The new $1.9 trillion ‘rescue plan’ introduced by President-elect Joe Biden includes an additional $1,400 in direct payment to Americans.
“We will finish the job of getting a total of $2,000 in cash relief to people who need it the most,” Biden said at an event in Delaware on Thursday evening. “The $600 already appropriated is simply not enough.”
The new payment would top off the previous $600 payment that started to be distributed in December. Around $465 billion of Biden’s $1.9 trillion ‘rescue plan’ is earmarked to go directly to Americans’ wallets.
The bonus per dependents would be $1,400 and would apply to all dependents. Previously, parents or guardians could only claim the bonus for dependents under 17. Now the bonus can be claimed for college students, disabled adults, and other adults who are dependents.
If Biden’s proposal is the same as the Democrats’ $2,000 stimulus plan passed by only the House in December, the income eligibility criteria would mirror the requirements for the current $600 stimulus payments being distributed.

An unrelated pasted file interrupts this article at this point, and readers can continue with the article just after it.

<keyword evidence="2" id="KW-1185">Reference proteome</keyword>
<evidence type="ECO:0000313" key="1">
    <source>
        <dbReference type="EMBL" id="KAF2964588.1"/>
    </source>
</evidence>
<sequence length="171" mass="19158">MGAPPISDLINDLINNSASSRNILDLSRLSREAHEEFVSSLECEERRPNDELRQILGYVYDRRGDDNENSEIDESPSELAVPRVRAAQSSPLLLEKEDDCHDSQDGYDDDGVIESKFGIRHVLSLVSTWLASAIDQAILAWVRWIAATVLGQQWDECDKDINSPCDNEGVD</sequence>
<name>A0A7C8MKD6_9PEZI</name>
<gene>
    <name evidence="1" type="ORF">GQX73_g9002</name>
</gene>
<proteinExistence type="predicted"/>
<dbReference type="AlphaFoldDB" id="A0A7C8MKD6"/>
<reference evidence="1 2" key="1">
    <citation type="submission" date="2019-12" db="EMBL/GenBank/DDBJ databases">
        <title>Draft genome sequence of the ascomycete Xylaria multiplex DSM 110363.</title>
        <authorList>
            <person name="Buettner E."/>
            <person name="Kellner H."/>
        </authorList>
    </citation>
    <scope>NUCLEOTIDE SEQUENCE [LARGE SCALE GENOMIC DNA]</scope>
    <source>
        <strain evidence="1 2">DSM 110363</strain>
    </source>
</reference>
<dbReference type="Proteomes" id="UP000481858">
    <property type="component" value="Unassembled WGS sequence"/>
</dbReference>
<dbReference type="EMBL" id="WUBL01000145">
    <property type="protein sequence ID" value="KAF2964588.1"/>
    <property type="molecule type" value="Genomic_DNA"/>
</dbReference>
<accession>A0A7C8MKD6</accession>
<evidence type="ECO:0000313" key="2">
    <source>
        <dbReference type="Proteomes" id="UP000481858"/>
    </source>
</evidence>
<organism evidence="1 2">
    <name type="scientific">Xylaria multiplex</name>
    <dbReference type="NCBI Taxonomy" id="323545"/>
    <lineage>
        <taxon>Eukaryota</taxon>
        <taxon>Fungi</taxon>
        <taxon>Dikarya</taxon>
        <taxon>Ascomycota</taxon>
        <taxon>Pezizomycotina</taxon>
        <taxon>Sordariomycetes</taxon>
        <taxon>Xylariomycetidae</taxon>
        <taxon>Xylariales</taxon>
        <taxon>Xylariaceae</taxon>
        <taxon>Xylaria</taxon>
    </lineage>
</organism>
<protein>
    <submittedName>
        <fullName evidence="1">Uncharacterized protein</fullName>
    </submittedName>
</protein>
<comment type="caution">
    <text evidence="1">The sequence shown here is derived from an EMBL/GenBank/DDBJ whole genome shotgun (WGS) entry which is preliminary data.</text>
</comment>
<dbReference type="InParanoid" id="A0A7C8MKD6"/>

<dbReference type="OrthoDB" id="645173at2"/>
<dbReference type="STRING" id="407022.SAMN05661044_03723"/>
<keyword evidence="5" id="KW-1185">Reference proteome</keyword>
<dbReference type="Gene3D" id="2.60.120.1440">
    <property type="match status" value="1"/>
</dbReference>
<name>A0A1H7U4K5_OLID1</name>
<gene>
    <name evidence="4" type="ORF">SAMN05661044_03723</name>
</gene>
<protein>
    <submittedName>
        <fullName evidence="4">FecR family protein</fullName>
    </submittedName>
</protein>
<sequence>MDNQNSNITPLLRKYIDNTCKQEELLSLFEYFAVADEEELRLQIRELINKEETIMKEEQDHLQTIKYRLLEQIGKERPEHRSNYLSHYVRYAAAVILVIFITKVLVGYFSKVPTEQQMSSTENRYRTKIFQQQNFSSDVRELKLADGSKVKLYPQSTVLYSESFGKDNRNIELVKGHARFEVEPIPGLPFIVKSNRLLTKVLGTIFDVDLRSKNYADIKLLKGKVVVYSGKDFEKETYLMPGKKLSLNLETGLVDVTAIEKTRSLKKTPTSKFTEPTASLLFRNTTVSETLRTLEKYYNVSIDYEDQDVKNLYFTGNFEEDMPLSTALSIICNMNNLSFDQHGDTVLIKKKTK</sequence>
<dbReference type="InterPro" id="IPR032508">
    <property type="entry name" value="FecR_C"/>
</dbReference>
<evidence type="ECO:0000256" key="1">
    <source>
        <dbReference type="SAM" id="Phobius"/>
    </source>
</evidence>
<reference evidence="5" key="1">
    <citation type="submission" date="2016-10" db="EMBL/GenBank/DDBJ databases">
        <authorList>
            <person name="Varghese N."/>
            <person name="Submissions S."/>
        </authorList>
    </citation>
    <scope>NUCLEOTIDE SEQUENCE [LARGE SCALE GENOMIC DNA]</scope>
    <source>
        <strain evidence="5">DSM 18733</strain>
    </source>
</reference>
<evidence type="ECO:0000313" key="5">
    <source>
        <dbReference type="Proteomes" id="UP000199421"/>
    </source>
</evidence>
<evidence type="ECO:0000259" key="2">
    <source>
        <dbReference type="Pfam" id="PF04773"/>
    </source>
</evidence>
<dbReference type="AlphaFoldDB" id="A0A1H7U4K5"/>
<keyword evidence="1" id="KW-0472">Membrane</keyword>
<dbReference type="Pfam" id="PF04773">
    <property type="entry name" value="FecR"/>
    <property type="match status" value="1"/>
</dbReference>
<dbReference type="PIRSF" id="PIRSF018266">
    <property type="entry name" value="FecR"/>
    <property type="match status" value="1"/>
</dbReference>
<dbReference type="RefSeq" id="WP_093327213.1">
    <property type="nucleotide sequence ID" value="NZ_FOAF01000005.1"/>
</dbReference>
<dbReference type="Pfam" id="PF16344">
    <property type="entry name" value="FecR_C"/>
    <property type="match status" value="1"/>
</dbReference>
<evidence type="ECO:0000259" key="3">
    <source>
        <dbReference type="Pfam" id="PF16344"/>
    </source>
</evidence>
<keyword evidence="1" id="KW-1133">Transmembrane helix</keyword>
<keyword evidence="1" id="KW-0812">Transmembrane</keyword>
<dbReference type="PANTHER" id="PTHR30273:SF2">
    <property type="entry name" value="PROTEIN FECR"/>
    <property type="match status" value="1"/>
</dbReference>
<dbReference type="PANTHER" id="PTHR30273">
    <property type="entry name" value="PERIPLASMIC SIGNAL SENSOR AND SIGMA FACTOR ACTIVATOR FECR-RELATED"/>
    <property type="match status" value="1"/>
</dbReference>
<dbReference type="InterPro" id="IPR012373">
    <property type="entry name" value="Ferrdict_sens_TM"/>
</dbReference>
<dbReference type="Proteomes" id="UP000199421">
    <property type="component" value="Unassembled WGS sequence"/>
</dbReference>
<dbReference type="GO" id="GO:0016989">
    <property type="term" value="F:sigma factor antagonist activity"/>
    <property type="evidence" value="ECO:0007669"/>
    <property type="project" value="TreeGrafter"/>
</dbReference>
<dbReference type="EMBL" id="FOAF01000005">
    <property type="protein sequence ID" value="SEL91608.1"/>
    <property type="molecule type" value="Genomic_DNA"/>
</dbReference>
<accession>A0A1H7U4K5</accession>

The payments would reduce gradually for those with adjusted gross income (AGI) over $75,000 for single filers without dependents and $150,000 for married couples without dependents. The phaseout thresholds would change depending on the number of dependents in the household.
Read more: Here’s what to do if you haven’t gotten your stimulus check
Eligibility would likely be based on your most recent tax return and your adjusted gross income. For the second round of checks, the Internal Revenue Service used 2019 tax returns to determine who qualified for the direct payment.
The $2,000 stimulus checks would also mean a big increase in income for America’s poorest families. The 20% of households with the lowest incomes would see their annual income increase by 29% if Congress passed the Democrats’ $2,000 stimulus check proposal, the Institute on Taxation and Economic Policy (ITEP) found. The effect of Biden’s plan would be similar.
For comparison’s sake, the current $600 payment gives the same group just an 8% raise, while the $1,200 direct payments last spring under the CARES Act lifted their incomes by 11%.
Denitsa is a writer for Yahoo Finance and Cashay, a new personal finance website. Follow her on Twitter @denitsa_tsekova.
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